For this month’s next review for Genre Grandeur – Sports Themed Movies, here’s a review of Fat City (1972) by David of BluePrint: Review
Next month’s genre has been chosen by Matthew Simpson of Awesome Friday and we will be reviewing our favorite Best Picture Nominated Movies that didn’t win.
Thanks again to Tyler of The Geek Card Check for choosing this month’s genre.
Please get me your submissions by the 25th of May by sending them to AwesomeMatthew@movierob.net
Try to think out of the box!
Let’s see what David thought of this movie:
Director: John Huston
Screenplay: Leonard Gardner
Based on a Novel by: Leonard Gardner
Starring: Stacy Keach, Jeff Bridges, Susan Tyrrell, Candy Clark, Nicholas Colasanto
Running Time: 96 min
BBFC Certificate: 15
The late John Huston had an unusual career. Making his directorial debut with a cast iron classic, The Maltese Falcon, followed by a handful of other masterpieces, award winners and commercial hits, he then hit the doldrums for a while, making a couple of gems among the rough, but struggling to stay relevant as the 60’s rolled on. 1972’s Fat City was a bit of a comeback though, critically at least, leading to a pretty solid end to his career and life (we can forget about Annie). It’s been rather forgotten over time, but the critical love for Fat City remained enough to prompt this fine re-release package by the up-and-coming UK label, Indicator. Before I dig into Fat City I must take a minute to applaud Powerhouse Films for digging out so many lesser known gems, bravely picking some less than obvious titles to launch the first few months of their Indicator label. They pull out all the stops for special features too. Adding to the wonderful Blu-Rays released by Eureka, Arrow and The Criterion Collection, I’m truly spoilt for classic and cult re-releases these days.
Anyway, back to Fat City. Tully (Stacy Keach) is a former boxer who had a chance to make it big, but fell apart due to personal problems (he blames a woman and his manager, but as the film goes on we realise he’s got a drinking problem). When heading back to the gym in an attempt to get back into the sport, he comes across young Ernie (Jeff Bridges) training there for a bit of fun. Seeing potential in the 18 year old, Tully recommends Ernie speak to his ex-manager Ruben (Nicholas Colasanto – better known to me as Coach from Cheers). The film then charts, largely separately, Tully’s attempts to get back in the ring whilst battling personal demons and Ernie’s development as a boxer in the rough ‘skid row’ of Stockton, California. As both struggle to find the level of success Tully in particular dreams about, their lives intertwine with two women – Tully’s with alcoholic Oma (Susan Tyrrell) and Ernie’s with teenager Faye (Candy Clark).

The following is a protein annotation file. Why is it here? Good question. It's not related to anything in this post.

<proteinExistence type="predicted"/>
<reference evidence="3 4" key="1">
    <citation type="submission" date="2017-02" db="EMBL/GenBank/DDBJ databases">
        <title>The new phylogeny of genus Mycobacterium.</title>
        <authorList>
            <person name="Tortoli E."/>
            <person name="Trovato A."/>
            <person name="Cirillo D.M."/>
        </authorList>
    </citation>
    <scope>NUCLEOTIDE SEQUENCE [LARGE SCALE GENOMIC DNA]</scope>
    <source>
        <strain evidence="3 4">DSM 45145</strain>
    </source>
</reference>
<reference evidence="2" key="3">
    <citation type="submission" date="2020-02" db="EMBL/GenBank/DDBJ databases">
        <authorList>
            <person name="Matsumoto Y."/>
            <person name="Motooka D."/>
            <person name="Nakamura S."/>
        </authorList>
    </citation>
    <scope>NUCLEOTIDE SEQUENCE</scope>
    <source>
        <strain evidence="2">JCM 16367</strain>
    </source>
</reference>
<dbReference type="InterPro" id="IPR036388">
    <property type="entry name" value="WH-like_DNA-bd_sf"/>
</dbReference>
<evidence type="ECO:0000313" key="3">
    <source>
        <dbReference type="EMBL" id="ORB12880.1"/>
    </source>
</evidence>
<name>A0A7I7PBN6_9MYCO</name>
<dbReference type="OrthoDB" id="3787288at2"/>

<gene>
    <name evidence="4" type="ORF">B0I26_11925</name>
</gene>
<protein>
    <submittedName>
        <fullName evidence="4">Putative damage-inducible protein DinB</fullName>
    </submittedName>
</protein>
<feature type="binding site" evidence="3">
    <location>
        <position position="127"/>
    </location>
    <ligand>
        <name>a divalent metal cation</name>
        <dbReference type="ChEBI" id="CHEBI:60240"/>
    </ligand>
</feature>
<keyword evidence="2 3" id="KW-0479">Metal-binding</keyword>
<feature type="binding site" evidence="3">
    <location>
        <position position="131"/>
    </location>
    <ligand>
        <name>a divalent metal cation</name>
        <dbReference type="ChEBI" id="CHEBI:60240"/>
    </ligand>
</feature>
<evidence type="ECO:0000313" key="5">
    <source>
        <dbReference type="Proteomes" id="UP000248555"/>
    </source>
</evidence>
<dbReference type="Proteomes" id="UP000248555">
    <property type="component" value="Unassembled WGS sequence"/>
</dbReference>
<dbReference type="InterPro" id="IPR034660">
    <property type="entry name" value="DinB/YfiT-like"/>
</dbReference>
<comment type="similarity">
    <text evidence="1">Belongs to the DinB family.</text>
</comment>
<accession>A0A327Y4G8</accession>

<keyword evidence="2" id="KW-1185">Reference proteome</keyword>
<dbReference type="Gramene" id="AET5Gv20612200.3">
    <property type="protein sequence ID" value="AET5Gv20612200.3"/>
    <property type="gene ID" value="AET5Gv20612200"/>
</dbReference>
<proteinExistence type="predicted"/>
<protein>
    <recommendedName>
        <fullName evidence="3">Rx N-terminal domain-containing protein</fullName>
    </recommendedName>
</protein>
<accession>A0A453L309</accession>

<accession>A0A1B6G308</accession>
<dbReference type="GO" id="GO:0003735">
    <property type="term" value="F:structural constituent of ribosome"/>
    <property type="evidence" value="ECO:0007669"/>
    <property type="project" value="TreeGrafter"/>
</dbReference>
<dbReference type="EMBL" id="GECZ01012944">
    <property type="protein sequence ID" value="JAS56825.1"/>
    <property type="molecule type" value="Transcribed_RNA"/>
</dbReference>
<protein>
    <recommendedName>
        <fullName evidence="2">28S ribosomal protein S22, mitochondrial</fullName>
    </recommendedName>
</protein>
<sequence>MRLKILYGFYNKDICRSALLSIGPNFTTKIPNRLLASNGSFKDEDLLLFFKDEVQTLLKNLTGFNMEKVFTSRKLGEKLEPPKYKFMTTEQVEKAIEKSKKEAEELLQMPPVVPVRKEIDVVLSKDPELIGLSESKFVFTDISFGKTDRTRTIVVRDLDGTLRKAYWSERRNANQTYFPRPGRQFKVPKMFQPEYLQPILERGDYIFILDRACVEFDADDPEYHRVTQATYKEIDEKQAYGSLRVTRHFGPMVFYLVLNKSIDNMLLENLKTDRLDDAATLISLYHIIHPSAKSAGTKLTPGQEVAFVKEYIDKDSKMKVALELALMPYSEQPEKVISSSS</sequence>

Before you all yawn and say you’ve seen it all before, I can confidently say Fat City sidesteps or rather knocks out the typical boxing movie cliches. The Rocky films in particular have provided a template for the boxing move that audiences expect others to follow. People often like to point out that the first Rocky movie is a grittier, more believable film than its sequels, but they clearly haven’t seen Fat City. There are no inspirational montages, no rags-to-riches glory and no sentimental love story at the centre of it. Less about boxing than the gut punches life can deliver, it’s a bleak film, even by 70’s standards. This isn’t the glamorous world of heavyweight title fights, but the grim reality of slugging it out at the bottom rungs, with vain hopes of becoming a champion. The phrase ‘fat city’ means making it big, but it’s used ironically in the film’s title.
This realism is something the 70’s era of cinema is known for and Fat City delivers that in spades. I’m a great lover of 70’s films and the inherent naturalism is one key reason for this. I do love the escapism cinema can deliver in more fantastic or stylish films, but there’s something about the loose, believable saunter of 70’s cinema that I can’t get enough of.
Saying that, the rambling nature of the film and lack of strong narrative drive mean this isn’t the most gripping watch in the world. The way Ernie disappears from the film for a while before drifting back in for the final quarter bothered me a little too. You need a little patience to make the best of the film though. Not that it’s dull, but you need to think and let the film soak in afterwards to fully appreciate it.
The strength of the characters is what drives the film. These feel like real, largely broken or at least deeply flawed people. They are all performed wonderfully too. Keach is fantastic in particular. He’s enjoyed an incredibly prolific career since this, one of his earliest feature film roles. However he’s usually a sideman or bit player, so it’s great to see him take centre stage and do it so brilliantly. It’s kind of sad that he hasn’t been the lead more often though. Tyrrell is particularly memorable too, delivering one of the finest drunk performances I’ve ever seen. She perfectly portrays the split-personality inherent in alcoholics, rather than merely stumbling around and slurring words.
The film looks gorgeous too. Using largely very low key lighting which almost got him sacked, the great DOP Conrad Hall manages to create images that at once look grimly natural yet strangely beautiful. The fight scenes are finely shot too and aren’t overly edited, creating bouts that don’t feel faked.
Fat City is far from the audience-pleasing blue-collar heroics of Rocky, but all the better for it. It’s a fine example of what made Hollywood films in the 70’s so revered. Naturalistic, mature and open-ended, it’s not the easiest watch, but if you give it the time and attention it deserves it will deliver in spades.